Senators on June 8 started the monthslong process of crafting the annual defense policy bill, trying to stick as close to their normal legislative duties as possible despite the global coronavirus pandemic.
“While we continue to address the coronavirus, we still have a sworn duty to address the threats facing our nation,” Senate Armed Services Committee Chairman Sen. Jim Inhofe (R-Okla.) said in a release. “The pandemic just makes it all the more important that we care for our service members and their families, maintain peak readiness, and continue modernizing and preparing for the future—just as the National Defense Strategy urges.”
House lawmakers will begin their own markup sessions for the fiscal 2021 National Defense Authorization Act on June 22.
The NDAA will tackle the typical issues of what weapons and platforms the armed forces should buy, emerging technology and policy areas to study, and how to treat service members and their families fairly. Some language will be more reactive to current events, such as a provision looking to ban live nuclear testing that could be attached to the NDAA, or text to stop the military from using force against Americans protesting under their First Amendment rights.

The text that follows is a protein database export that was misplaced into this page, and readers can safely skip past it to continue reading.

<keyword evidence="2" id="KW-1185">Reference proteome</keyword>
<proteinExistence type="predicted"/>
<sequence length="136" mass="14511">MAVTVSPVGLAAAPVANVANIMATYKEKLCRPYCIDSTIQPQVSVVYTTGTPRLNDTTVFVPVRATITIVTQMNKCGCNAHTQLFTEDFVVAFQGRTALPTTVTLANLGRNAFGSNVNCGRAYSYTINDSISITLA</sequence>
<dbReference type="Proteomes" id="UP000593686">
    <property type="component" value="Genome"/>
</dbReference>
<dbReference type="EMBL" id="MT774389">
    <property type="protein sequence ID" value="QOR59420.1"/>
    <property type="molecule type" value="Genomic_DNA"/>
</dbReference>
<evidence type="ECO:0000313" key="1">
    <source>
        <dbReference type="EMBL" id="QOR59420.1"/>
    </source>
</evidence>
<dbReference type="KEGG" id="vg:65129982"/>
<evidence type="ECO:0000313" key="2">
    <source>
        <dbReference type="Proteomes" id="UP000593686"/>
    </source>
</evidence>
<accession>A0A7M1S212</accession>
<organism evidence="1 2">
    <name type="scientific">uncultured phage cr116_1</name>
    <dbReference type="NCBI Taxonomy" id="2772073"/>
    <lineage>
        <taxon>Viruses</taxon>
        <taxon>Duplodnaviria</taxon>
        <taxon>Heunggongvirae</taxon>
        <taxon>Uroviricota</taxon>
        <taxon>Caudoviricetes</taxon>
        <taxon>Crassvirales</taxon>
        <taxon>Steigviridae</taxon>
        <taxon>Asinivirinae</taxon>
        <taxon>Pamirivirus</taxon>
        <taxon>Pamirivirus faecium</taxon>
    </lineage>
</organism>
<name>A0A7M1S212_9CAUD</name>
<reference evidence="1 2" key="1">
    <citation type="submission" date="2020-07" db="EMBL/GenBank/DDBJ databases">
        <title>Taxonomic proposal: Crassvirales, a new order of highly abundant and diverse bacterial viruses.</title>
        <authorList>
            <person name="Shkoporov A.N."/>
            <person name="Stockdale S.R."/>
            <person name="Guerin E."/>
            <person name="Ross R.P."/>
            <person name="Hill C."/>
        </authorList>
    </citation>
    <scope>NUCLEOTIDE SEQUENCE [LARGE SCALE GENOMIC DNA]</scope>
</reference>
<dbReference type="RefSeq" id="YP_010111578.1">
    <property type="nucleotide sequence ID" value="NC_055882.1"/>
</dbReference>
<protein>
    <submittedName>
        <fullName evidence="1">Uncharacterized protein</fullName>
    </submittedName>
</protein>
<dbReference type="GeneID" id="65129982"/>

After months of figuring out how to proceed with markup season while considering health concerns and social-distancing requirements, the House Armed Services Committee will hold in-person debates in Washington while also letting members teleconference into the meetings. SASC will not have a videoconferencing option because the markups contain sensitive information.
All SASC markups are classified, except for the meeting to consider personnel issues. The House Armed Services Committee will keep its markup sessions open to the public. Once the full committees and each subcommittee pass their own legislation, each chamber’s bill will head to a floor vote. Lawmakers will then hash out the differences between both bills to arrive at a final version for congressional and presidential approval.
SASC subcommittee markups are scheduled as follows:
- June 8: Readiness; Strategic Forces
- June 9: Emerging Threats and Capabilities; Airland; Personnel; Seapower; Cybersecurity
- June 10: Full committee markup
- June 11: Full committee backup date, if needed
HASC subcommittee markups are scheduled as follows:
- June 22: Intelligence and Emerging Threats and Capabilities; Strategic Forces
- June 23: Tactical Air and Land Forces; Military Personnel; Readiness; Seapower and Projection Forces
- July 1: Full committee markup
Senate and House appropriators have not yet released their schedules for considering the 2021 defense spending bills. However, the House Appropriations Committee will mark up all fiscal 2021 bills over the first two full weeks of July, according to a spokesman.